It’s funny. PMs at my company have The title Product Strategist and many do more strategy than development. Somehow recently I do more development than strategy. Titles, roles, and actual work you do can be very fluid and dependent on place and time.


There’s a few roles explicitly focused on Product Strategy, but more so at big tech given the scale required to allocate resources specifically to that function.


The product marketing managers have frequently filled the strategic gap since agile has forced many product managers into product owner responsibilities.

Product managers were originally business managers. They typically put more of their attention on development as product owners (after all, the Scrum PO role was defined by developers). And a vacuum is hated by nature.

I like to distinguish THREE roles:

  • an expert product manager (working with finance and executives)
  • an owner of a technical product (working with users and development)
  • a manager of product marketing (working with buyers and marketing)

The (strategic) product manager, the product owner, and the product marketing manager are three jobs in product management that each plan future products, the subsequent release of an existing product, and growth initiatives for an existing product, respectively.


I have several years of product experience, and I currently oversee “Product Development” as a Vice President. In this department, I have engineering teams, agile project management, product design, data science, product management, and product marketing. The phrase “everything you need to bring a product from idea to launch” comes to mind.

My question is, what are the explicit lines between strategy and development?

I may create the product vision and contemplate the long-term items that make-up the building blocks of our product portfolio, but I would argue that ever smaller team has a% or work that is strategic and “development”.


Product planning has always piqued my interest much more than actual product development, in my opinion. At my previous company, early in my career, I thought about moving to a position with a focus on product strategy.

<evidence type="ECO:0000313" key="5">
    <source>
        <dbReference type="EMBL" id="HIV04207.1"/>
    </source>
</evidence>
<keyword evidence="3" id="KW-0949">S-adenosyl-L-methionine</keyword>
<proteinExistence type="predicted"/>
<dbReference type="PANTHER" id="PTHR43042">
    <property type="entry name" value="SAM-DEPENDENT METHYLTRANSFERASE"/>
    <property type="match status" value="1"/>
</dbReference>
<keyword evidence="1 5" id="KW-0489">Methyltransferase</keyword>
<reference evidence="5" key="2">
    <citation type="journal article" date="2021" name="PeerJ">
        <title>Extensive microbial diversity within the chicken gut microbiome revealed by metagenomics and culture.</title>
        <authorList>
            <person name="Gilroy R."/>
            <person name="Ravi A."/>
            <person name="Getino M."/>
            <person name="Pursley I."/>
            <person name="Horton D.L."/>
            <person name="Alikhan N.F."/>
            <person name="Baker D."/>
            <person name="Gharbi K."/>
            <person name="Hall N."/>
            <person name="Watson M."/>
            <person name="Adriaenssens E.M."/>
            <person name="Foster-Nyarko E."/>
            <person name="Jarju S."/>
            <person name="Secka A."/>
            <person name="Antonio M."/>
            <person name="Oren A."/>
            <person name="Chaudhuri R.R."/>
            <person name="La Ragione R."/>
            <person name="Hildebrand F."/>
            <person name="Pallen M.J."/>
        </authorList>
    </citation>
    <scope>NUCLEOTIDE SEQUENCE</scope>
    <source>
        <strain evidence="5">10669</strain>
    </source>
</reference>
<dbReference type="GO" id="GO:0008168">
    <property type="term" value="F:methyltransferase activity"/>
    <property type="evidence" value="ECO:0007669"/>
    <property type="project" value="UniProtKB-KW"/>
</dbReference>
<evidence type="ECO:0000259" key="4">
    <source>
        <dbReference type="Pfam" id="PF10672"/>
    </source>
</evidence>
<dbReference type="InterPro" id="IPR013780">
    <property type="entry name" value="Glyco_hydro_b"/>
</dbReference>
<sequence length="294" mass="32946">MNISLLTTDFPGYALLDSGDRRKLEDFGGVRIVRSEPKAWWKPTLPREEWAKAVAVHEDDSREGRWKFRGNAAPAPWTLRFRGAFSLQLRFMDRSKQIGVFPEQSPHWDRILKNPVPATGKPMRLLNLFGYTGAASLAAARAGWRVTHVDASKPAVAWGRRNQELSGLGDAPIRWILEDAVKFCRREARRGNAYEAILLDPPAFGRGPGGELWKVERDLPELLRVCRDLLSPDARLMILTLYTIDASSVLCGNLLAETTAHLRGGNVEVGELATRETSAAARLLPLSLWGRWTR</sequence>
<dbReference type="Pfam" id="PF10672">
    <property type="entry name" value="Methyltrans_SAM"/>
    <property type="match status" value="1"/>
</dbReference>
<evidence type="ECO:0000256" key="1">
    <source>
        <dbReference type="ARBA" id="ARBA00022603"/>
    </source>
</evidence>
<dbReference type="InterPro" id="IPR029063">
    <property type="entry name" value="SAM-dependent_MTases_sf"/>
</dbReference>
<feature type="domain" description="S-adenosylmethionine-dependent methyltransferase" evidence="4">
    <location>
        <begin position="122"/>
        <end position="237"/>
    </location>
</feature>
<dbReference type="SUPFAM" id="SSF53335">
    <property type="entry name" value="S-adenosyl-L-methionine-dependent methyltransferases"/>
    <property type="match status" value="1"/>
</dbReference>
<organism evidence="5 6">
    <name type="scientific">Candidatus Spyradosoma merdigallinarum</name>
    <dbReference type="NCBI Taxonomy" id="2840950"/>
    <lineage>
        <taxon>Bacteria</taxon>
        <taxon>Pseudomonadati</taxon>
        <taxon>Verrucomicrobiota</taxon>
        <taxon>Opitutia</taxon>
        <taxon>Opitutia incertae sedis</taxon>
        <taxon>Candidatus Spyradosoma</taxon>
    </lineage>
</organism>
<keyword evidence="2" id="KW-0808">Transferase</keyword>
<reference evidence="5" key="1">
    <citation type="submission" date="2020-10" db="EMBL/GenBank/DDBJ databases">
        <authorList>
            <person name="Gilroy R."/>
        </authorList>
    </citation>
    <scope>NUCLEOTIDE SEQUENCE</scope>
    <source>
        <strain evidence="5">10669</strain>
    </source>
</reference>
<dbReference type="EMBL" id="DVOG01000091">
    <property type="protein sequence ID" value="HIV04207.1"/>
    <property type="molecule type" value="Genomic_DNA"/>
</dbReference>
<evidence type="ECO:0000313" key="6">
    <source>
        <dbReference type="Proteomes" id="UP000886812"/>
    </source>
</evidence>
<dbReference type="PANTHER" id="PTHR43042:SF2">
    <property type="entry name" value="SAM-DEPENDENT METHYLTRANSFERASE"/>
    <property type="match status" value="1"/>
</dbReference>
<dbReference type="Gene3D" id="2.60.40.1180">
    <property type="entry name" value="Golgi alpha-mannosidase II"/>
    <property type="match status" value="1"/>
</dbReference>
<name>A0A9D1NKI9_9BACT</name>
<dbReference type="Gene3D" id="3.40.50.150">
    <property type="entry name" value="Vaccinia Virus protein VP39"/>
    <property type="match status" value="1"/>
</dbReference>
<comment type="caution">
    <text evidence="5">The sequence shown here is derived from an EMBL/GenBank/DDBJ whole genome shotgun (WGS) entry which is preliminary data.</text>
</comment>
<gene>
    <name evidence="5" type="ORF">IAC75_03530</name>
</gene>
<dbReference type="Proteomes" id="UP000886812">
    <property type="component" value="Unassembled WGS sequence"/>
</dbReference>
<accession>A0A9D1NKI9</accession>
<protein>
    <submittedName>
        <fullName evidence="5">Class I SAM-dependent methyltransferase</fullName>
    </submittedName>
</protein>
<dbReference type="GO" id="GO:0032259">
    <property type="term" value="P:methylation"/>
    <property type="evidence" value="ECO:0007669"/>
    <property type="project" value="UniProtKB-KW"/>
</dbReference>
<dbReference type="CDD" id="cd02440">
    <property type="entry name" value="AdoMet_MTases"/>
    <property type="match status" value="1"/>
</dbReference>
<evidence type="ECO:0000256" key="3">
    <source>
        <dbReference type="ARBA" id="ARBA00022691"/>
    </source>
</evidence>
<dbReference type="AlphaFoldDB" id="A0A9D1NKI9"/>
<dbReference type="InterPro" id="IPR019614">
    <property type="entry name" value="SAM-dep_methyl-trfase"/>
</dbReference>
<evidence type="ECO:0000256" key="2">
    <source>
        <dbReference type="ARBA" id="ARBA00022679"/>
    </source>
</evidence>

In hindsight, I’m very glad I decided against switching. In the majority of companies, the eng/pm roles have a dominant position. If any positions with a focus on product strategy exist, they typically operate in silos and lack real decision-making authority.

Being a PM lead is fantastic, in my opinion. You are directing the strategy of your team and probably having an impact on partner teams and your larger group. You might also concentrate on assembling a team of individuals with complementary skill sets (for me, that is growing execution oriented PMs).


The reality is that the function has a lot of flexibility and differs depending on the industry, the firm within the industry, and the teams inside those companies.

You would find quite a deal of variation in the role, expectations, and the way they would prefer you to complete tasks if you conducted 50 interviews this month for just the position of generalist PM, ranging from major tech to seed-funded startups.


In my experience, that only came once I began to lead teams. For us, that was Senior PM/Director level. At that point, you’re just keeping your team on track and thinking a full year or more out.

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The role and responsibilities of a particular job can vary significantly based on various factors, such as the industry, company culture, size, and the specific team within the company. Even within the same industry, different companies may have unique approaches to the same job role.

For example, a software engineer working in a startup may have different responsibilities than a software engineer working in a large tech company. Similarly, a marketing manager in a fashion company may have different tasks than a marketing manager in a healthcare organization.